Money management is hard, but many small businesses are making it unduly tough on themselves by foregoing an essential tool: the business savings account.
Brian Smith, vice president of Small Business Lending at Capital One, and his team are continually taking the pulse of the small business community, noting the challenges they face trying to thrive as independent professionals. He, along with some successful entrepreneurs, have some words of wisdom for those who don't think they need a business savings account.
"A challenge we continue to hear about is how small businesses aren't proactively saving for any unforeseen expenses that may impact their cash flow," Smith said. "In fact, in a recent survey we found more than half (53 percent) of SBOs [small business owners] don't have a business savings account – with many opting to keep all their cash in their checking account or a personal savings account."
That whistling noise? It's the sound of an accountant's blood boiling. In addition to enraging your friendly neighborhood financial professional, the lack of a business savings account carries other risks.
Smith said his group is "working to educate business owners on the benefits of a business savings account, including preparing for unexpected expenses or future growth, earning interest, protecting their cash and even saving for taxes. We want business owners to understand that with the right financial partner they can put their money to work for them."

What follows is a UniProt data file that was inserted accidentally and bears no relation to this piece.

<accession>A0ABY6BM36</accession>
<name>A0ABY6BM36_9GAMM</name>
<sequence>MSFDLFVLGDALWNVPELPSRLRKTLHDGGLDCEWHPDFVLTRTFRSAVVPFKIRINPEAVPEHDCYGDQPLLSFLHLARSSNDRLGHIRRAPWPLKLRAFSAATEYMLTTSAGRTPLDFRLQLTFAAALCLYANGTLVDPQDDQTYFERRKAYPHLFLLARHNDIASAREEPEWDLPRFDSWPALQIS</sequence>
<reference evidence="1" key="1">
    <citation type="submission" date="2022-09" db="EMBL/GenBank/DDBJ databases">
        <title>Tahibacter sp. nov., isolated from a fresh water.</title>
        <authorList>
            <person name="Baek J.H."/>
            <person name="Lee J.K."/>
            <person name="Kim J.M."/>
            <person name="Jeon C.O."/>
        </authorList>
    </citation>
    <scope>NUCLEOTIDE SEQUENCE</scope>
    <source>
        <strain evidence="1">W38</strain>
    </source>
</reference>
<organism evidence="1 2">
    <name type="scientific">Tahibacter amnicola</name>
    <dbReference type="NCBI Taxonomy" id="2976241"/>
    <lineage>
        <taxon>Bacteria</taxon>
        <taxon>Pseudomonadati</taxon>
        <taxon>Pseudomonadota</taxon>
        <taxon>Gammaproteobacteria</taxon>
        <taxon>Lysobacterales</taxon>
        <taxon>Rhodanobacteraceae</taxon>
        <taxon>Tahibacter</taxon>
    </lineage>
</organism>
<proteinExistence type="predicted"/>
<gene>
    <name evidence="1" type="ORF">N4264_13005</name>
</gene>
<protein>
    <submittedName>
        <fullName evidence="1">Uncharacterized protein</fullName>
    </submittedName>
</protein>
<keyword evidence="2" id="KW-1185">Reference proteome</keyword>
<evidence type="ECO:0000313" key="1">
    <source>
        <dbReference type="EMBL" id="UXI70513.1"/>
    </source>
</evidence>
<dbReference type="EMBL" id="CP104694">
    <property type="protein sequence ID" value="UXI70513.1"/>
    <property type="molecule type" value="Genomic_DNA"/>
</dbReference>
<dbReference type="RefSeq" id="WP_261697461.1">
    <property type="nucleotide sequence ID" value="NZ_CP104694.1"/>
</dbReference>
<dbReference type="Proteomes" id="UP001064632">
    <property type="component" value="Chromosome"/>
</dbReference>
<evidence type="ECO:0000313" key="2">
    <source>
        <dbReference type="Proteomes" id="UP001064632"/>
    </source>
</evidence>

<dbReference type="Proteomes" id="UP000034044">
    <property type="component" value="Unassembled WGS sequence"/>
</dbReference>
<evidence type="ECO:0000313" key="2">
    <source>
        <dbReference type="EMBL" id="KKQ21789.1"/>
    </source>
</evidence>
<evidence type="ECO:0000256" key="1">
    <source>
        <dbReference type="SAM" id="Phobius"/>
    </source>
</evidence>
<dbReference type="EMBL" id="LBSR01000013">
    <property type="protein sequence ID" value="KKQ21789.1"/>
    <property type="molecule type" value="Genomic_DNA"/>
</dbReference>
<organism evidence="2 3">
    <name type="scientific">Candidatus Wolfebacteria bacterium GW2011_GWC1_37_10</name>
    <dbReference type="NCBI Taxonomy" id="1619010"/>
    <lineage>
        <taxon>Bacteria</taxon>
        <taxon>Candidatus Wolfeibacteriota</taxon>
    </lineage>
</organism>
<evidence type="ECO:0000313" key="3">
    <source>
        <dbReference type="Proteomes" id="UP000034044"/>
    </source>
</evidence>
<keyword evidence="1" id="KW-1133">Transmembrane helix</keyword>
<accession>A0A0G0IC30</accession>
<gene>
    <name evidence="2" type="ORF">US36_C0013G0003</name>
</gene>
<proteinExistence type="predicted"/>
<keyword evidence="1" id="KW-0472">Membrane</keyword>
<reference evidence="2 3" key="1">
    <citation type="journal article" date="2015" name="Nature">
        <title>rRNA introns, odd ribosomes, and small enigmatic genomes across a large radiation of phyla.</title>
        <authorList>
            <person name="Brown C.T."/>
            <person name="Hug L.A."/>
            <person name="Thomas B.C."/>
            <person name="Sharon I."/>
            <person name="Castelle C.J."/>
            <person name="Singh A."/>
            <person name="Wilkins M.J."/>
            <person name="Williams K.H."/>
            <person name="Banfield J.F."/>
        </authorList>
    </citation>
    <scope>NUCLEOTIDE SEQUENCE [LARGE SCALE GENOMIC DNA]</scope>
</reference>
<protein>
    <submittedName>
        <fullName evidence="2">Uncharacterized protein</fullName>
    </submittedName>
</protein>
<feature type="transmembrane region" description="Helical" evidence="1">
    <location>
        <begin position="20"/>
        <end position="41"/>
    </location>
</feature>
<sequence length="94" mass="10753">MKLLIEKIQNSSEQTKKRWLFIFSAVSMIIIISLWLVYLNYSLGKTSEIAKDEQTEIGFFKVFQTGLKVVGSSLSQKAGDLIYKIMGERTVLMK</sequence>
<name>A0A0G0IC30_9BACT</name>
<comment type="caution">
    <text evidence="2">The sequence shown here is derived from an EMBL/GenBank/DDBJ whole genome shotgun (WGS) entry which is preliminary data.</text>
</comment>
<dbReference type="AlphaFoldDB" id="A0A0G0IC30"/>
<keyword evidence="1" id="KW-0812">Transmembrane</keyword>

How? Here are some pointers from small business owners who have a business savings account to fall on.
Save for a Rainy Day
Just like a personal savings account can help folks save for a rainy day, a well-tended business account can be a lifesaver, according to Dr. Joe Simon, owner of Manhattan Physical Therapy.
"In the beginning, it can be difficult to save while setting aside money to take care of regular expenses, but it gets easier as you go along. Then, if there's an unexpected delay in payment to you, the owner, you have funds available to cover things like staff salaries and bill payments," Simon advised.
Re-invest in Your Business
Chris Deardorff, owner of Magic Flight Studios, said a business savings account is a key element of investing smartly in one's business.
"Business owners should consider a percentage (even if it's small) to put into their savings account that will be invested back in the business – whether it's a financial cushion for a rainy day or saving to hire the next employee. This practice makes sure the money is there when needed, versus spending it now without any reason," said Deardorff.
It also helps to have a plan. "Equally as important as knowing what will make the business succeed is knowing how the business can bounce back if a plan fails," added Deardorff. "That's a scenario in which a savings account can be helpful – it's there as a safety net."
Be Cautiously Aggressive in Pursuing Opportunities
The time will come when all that money sitting in a business savings account can be put to better use than earning interest.
"It's important to be able to recognize where you have potential growth, and invest your money there," Mark Lo Bianco, president of Fantastic Fabrics, said. "If you spend your capital chasing every lead, you are going to run out pretty quickly. Be prudent and invest in the opportunities that have the potential to make a difference in your company."